Chess lecture on March 14 by Erik Malmsten
This position usually arises after a player has promoted a pawn. It is a very complicated win. The computer database found it a win in less than 35 moves with best play. Even after getting the defending King to the back rank it can still take 20 moves, although the last eight or so are Queen and King mating the bare King. I find an open board with over 20 possible Queen moves difficult, but the attacker has to look only for the interconnecting squares to fork the King and a wandering Rook. A good technique is to put the Queen on a diagonal next to the diagonal that attacks the Rook. The winning position comes when White can threaten a back rank checkmate and the rook.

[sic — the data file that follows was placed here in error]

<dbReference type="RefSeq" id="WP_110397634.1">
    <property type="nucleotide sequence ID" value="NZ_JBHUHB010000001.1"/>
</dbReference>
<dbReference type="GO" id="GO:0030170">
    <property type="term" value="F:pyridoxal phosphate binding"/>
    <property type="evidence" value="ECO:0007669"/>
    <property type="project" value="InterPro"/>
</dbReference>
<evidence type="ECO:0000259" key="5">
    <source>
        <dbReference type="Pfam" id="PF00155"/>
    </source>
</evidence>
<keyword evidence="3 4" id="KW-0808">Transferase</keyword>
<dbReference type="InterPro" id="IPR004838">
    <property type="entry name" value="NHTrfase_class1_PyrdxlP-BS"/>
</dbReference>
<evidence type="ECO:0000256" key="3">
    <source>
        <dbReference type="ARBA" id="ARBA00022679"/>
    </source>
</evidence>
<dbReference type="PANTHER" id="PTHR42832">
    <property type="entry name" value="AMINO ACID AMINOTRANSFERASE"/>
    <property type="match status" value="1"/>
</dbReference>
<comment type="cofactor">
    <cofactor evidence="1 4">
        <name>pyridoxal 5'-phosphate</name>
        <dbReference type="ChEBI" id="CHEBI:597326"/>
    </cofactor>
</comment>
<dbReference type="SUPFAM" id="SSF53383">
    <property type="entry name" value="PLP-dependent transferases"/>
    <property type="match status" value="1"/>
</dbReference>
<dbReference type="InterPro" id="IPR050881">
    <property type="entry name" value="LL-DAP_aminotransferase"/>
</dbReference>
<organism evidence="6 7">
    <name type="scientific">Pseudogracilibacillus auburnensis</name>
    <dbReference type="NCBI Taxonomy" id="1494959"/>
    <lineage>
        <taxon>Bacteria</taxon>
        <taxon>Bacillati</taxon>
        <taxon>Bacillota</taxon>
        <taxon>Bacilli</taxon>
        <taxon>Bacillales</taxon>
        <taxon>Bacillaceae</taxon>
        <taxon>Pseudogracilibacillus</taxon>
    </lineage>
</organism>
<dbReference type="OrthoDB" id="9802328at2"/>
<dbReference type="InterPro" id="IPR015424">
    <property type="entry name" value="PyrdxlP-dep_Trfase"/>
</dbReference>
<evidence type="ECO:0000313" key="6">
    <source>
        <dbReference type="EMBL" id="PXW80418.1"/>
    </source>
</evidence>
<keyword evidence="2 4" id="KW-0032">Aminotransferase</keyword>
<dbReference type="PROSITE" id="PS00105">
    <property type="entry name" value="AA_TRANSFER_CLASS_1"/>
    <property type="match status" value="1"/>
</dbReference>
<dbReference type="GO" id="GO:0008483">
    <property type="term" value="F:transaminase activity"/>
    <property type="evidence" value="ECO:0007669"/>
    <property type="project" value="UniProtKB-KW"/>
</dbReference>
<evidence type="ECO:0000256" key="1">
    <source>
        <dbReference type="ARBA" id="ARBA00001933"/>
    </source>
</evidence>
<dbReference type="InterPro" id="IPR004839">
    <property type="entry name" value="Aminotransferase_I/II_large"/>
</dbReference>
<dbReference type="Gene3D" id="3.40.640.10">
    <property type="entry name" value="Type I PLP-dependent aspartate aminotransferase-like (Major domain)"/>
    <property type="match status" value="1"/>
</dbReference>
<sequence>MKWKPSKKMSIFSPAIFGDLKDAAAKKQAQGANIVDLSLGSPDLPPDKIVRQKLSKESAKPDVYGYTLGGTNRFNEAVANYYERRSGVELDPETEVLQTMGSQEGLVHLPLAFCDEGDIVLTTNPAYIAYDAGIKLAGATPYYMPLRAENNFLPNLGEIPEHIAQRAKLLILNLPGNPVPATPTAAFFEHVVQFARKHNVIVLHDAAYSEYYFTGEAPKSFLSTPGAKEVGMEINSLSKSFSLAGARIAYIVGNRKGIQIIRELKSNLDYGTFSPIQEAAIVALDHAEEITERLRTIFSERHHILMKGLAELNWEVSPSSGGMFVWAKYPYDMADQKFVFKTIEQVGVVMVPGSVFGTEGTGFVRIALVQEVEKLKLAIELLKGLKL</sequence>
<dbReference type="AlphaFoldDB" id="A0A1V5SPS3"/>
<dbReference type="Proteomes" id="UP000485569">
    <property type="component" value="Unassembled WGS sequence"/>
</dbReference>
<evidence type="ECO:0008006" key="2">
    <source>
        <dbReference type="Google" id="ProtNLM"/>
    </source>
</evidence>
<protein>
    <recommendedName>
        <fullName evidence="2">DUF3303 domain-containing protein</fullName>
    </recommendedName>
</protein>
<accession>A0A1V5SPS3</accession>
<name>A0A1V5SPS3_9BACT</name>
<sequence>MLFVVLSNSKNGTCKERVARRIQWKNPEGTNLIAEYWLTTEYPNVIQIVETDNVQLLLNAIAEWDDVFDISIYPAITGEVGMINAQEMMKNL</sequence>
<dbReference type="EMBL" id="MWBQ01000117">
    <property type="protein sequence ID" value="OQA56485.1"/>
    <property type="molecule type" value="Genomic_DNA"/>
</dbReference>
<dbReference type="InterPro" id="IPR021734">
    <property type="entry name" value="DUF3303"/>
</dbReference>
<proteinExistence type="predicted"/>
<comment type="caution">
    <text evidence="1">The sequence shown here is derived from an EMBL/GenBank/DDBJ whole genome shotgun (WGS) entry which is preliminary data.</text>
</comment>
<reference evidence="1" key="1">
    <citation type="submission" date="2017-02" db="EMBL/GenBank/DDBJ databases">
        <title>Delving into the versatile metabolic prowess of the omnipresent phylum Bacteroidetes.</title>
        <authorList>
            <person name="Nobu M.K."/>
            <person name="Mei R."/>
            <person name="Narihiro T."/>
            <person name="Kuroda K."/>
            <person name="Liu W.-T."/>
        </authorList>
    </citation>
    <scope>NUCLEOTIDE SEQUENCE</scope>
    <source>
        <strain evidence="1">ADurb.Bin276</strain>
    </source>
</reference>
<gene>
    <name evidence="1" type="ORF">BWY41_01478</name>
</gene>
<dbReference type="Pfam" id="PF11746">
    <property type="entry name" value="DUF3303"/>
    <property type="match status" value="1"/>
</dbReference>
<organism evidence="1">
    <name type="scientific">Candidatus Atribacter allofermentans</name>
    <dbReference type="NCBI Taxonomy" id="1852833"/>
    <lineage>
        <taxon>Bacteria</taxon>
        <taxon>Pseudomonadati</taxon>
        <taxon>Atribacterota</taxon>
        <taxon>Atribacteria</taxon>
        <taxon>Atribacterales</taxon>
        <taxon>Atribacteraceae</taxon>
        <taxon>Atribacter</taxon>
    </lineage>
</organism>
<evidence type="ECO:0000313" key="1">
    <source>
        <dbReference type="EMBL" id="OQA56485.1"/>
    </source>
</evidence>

The defender can also fork, skewer and has some stalemate threats. Throw off the attacker enough times, such as harassment checks, and the 50-move draw comes into effect. Or with sudden-death time control, there won’t be enough time to calculate the win. So this makes it worth defending.
If you want to deeply explore this endgame search online for the training database by Derek Grimmell and practice with your computer.
White: Kc6, Qa5
Black: Kb8, Rb7
Black to move loses. White to move, White triangulates to make the
position Black to move.